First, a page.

Saro-Wiwa’s tribe, the Ogoni, numbers about half-a-million people living in an area of four-hundred square miles in the delta of the River Niger. Unfortunately for them, their land of forests and creeks was discovered in the 1950s to be oil-bearing. According to Saro-Wiwa, the oil companies —principally Shell—have extracted $30 billion worth of oil from Ogoniland in the last thirty years, in the process degrading the soil, polluting the water, and causing the Ogonis to live under the eternal light of gas flares. And the Nigerian federal government to which Shell paid enormous royalties has spent none of them on Ogoniland, which remains without proper roads, schools, clinics, or facilities of any kind. Instead, the royalties have lined private pockets and built an extravagantly luxurious new capital at Abuja.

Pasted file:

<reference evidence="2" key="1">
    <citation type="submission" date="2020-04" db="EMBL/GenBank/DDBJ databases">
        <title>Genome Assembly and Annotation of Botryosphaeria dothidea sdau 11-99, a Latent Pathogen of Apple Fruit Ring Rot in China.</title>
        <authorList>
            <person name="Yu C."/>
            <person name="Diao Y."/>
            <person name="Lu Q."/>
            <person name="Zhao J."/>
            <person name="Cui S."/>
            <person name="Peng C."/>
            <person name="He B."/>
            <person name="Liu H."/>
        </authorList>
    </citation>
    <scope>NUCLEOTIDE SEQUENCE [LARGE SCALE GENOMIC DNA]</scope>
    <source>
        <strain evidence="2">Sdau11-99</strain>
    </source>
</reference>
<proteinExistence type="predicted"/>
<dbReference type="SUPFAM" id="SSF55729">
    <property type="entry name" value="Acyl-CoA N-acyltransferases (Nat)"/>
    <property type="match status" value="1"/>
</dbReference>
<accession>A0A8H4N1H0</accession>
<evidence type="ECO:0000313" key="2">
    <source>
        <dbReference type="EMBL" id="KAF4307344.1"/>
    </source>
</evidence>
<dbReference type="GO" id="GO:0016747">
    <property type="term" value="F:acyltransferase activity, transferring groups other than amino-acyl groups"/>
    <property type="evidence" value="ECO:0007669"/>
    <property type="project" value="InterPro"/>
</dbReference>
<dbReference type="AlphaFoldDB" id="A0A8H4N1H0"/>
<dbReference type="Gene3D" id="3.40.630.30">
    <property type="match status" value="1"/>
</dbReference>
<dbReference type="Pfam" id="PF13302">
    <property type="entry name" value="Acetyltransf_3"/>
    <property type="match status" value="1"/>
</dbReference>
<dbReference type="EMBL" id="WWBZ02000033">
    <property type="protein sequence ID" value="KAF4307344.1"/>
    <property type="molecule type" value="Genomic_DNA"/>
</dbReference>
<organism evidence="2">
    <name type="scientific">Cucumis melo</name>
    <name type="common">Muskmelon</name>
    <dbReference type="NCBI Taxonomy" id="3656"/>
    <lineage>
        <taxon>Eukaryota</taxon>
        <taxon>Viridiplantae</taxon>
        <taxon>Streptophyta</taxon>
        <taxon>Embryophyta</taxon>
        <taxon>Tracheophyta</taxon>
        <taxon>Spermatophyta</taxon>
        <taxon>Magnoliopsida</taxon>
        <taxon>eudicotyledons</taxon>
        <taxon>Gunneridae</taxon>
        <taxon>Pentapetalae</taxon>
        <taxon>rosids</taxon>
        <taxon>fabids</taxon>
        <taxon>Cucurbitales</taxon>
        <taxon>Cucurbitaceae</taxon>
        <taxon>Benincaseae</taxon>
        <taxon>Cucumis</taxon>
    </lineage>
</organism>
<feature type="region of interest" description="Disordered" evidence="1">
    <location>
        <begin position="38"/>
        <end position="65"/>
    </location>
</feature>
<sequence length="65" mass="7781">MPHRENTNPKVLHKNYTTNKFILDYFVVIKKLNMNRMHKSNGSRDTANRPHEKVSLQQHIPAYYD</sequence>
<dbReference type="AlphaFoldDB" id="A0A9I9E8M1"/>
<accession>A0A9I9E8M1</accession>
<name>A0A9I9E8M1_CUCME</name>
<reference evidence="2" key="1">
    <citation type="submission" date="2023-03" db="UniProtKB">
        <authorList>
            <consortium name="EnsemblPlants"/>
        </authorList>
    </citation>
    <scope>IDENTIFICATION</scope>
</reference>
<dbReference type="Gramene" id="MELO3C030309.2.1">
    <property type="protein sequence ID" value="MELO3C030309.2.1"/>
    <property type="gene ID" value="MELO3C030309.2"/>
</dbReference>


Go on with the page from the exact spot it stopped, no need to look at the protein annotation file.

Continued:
“The rascals, the rascals!,” Saro-Wiwa exclaimed, and shook the room again with his laughter. Rascal is a word that is generally used with a degree of affection, so what Saro-Wiwa said next was all the more shocking. “They’ll kill me, you know. They’ll kill me.”
He was right, too. Dalrymple on the Nigerian writer Ken Saro-Wiwa.